CMake

CMake ๐Ÿ๏ธ is a cross-platform language and tool to build, and run programs. It's a higher-level tool that will generate a file for a lower-level build tool (such as a Makefile) according to your needs.

The syntax of a CMake file is similar to a C program, but it's usually considered harder to learn and to master ๐Ÿชœ.

๐Ÿ’ก CMake automatically detects and handles dependencies, making it easier to use for large or complex projects.

Create a CMakeLists.txt

$ touch CMakeLists.txt
$ nano CMakeLists.txt # edit

Execute a target ๐ŸŒด

$ mkdir build && cd build
$ cmake ..     # path to folder with the CMakeLists.txt
$ make         # execute the generated Makefile
$ ./my_program # execute our "my_program"

CLI Usage

Basics

CMake is commonly used as cmake .. then make but this is not recommended by the documentation.

$ cmake -B /path/to/build -S /path/to/sources
-- Configuring done
-- Generating done
-- Build files have been written to: xxx
$ cmake --build /path/to/build
ninja: no work to do.

โžก๏ธ cmake .. is the same as cmake -B . -S .. and make is the same as cmake --build . (if the generator is a Makefile).

๐Ÿ’ก You can build only specific targets using -t target.

๐Ÿซง To undo the previous build, you can use the command below, which is the same as make clean or ninja clean.

$ cmake --build /path/to/build -t clean
Cleaning... 0 files.

Log Level

You can set the verbosity of CMake to one of ERROR, WARNING, NOTICE, STATUS, VERBOSE, DEBUG, or TRACE.

$ cmake --log-level=ERROR ...

Generators

CMake files are compiled to a lower-level tool such as a Makefile. This is a generator and CMake supports multiple of them.

CMake will try to find a suitable generator for your environment, but you can explicitly ask for a generator using:

$ cmake -G Ninja            # Use ninja (build.ninja)
$ cmake -G /usr/bin/ninja   # Use a custom generator
...

You can pass arguments to the build tool:

$ cmake [...] -- -j 4 # ex: "make -j 4"

Override Variables

You can override the value of some variables using -D:

$ cmake -DVAR_NAME VAR_VALUE [...]
$ cmake -D VAR_NAME=VAR_VALUE [...]

Common pre-defined variables:

  • CMAKE_BUILD_TYPE: the kind of build such as Release or Debug
  • CMAKE_SOURCE_DIR: path to the folder with the top-level CMakeLists
  • PROJECT_SOURCE_DIR: path to the nearest parent folder with a CMakeLists that as a call to project()
  • CMAKE_BINARY_DIR: folder where we build all projects
  • PROJECT_BINARY_DIR: folder where we build the current project
  • CMAKE_INSTALL_PREFIX: folder to install the project (ex: make install)
  • CMAKE_INSTALL_DATADIR: folder to install non-executable files
  • CMAKE_PREFIX_PATH: location used to locate dependencies
  • ...

Basic Usage

Basic CMakeLists.txt

These two lines are the only required lines.

# cmake_minimum_required(VERSION A..B)
# cmake_minimum_required(VERSION A)
# cmake_minimum_required(VERSION A FATAL_ERROR)
cmake_minimum_required(VERSION 3.18)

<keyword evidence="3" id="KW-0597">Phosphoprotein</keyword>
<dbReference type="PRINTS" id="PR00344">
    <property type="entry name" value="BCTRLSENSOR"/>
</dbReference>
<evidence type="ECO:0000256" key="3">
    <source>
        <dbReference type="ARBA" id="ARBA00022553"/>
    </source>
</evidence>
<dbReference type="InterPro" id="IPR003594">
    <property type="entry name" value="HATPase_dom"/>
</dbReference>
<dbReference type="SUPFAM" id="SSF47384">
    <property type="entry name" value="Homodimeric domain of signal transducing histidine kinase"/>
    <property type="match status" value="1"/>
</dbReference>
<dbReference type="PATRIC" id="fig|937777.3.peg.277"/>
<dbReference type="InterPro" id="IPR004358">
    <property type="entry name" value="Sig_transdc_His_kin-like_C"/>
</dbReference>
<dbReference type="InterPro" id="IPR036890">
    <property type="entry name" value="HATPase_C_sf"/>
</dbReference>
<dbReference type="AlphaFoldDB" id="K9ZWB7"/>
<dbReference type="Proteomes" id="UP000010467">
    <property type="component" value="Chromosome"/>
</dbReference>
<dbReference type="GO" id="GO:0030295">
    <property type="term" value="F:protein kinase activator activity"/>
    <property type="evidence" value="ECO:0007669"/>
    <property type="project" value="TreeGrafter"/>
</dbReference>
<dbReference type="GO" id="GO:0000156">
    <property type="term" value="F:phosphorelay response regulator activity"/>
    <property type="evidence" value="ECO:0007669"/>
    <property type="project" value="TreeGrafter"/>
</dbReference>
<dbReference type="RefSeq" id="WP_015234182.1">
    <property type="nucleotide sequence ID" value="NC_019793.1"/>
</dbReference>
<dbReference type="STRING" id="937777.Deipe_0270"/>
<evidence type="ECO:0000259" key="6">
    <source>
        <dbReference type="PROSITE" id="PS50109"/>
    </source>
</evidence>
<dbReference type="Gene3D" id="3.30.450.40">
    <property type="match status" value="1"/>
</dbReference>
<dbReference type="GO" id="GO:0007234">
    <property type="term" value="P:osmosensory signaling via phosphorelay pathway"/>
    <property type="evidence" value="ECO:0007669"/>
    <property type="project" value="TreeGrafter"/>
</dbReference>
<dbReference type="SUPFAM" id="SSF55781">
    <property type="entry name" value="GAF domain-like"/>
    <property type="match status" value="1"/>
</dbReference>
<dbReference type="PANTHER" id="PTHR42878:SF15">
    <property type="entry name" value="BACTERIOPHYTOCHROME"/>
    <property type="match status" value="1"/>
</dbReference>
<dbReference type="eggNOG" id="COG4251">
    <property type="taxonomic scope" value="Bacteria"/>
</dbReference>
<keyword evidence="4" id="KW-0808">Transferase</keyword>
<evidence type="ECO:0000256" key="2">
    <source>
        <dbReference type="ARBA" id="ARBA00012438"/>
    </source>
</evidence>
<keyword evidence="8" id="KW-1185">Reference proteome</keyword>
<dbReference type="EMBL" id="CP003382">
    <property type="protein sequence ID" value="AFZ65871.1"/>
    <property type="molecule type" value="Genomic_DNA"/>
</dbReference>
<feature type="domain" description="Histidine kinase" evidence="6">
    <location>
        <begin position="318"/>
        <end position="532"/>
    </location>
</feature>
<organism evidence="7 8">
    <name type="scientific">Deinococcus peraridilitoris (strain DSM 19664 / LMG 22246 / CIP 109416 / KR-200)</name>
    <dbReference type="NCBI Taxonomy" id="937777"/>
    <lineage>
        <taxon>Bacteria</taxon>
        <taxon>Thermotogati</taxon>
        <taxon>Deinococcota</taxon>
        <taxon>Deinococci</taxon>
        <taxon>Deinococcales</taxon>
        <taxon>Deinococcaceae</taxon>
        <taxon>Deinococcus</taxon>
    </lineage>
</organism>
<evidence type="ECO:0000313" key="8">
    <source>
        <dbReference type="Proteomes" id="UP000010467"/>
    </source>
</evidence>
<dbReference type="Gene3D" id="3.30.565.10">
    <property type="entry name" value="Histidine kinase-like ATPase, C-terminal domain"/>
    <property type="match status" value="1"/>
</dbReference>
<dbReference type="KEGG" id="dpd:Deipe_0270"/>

project(your_project_name)

The project function is quite powerful:

project(your_project_name C CXX) # C and C++
project(your_project_name VERSION 1.0 LANGUAGES C CXX)

A target ๐Ÿ“ is like a build artifact, such as a library or an executable.

CMake will automatically detect the languages for each target from each source file extension.


Compiler

Common compiler-related configuration:

set(CMAKE_SYSTEM_NAME Linux)
set(CMAKE_C_COMPILER gcc)
set(CMAKE_CXX_COMPILER g++)

set(CMAKE_C_STANDARD 99)
set(CMAKE_CXX_STANDARD 17)

You can set compile options for all or one target:

target_compile_options(targetName PRIVATE -Wall -Wextra -Wpedantic [...])
target_compile_features(targetName PRIVATE cxx_std_17)
# enable #DEFINE XXX etc. (same as -DXXX etc.) 
target_compile_definitions(target PRIVATE XXX "YYY=ZZZ" [...])

Some options are passed according to the type of build selected. See CMAKE_CXX_FLAGS_DEBUG and CMAKE_CXX_FLAGS_RELEASE.


Build Executables

You can generate an executable targetName using:

# build a binary
add_executable(targetName xxx.c xxx.h [...])
add_executable(targetName xxx.cpp xxx.hpp [...])

Build Libraries

You can generate a library .so (shared) or .a (static) or header-only:

add_library(targetName INTERFACE xxx.h [...]) # header-only
add_library(libA SHARED src/xxx.cpp inc/xxx.h) # .so
add_library(libA STATIC src/xxx.cpp inc/xxx.h) # .a
add_library(libA src/xxx.cpp inc/xxx.h) # see BUILD_SHARED_LIBS

It's up to each library to determine which of its headers are available to others. So, if you want to use #include "xxx.h" in sources of another target, the library must allow it first.

# ex: include headers in "inc" (PRIVATE) "api" (PUBLIC)
target_include_directories(targetName
    # included files are visible to ours and other targets (api)
    PUBLIC api [...]
    # included files are not visible to ours and other targets (internal)
    PRIVATE internal [...]
    # included files are visible to other targets but not ours
    INTERFACE inc [...]
)
# include system libraries (same as -isystem xxx)
target_include_directories(target SYSTEM ...)
# include libraries (same as -Ixxx)
target_include_directories(target ...)

Sources

You can add sources after creating a target using target_sources.

target_sources(targetName xxx.h [...])
target_sources(targetName PUBLIC xxx.h [...])
target_sources(targetName PRIVATE xxx.h [...])
target_sources(targetName INTERFACE xxx.h [...])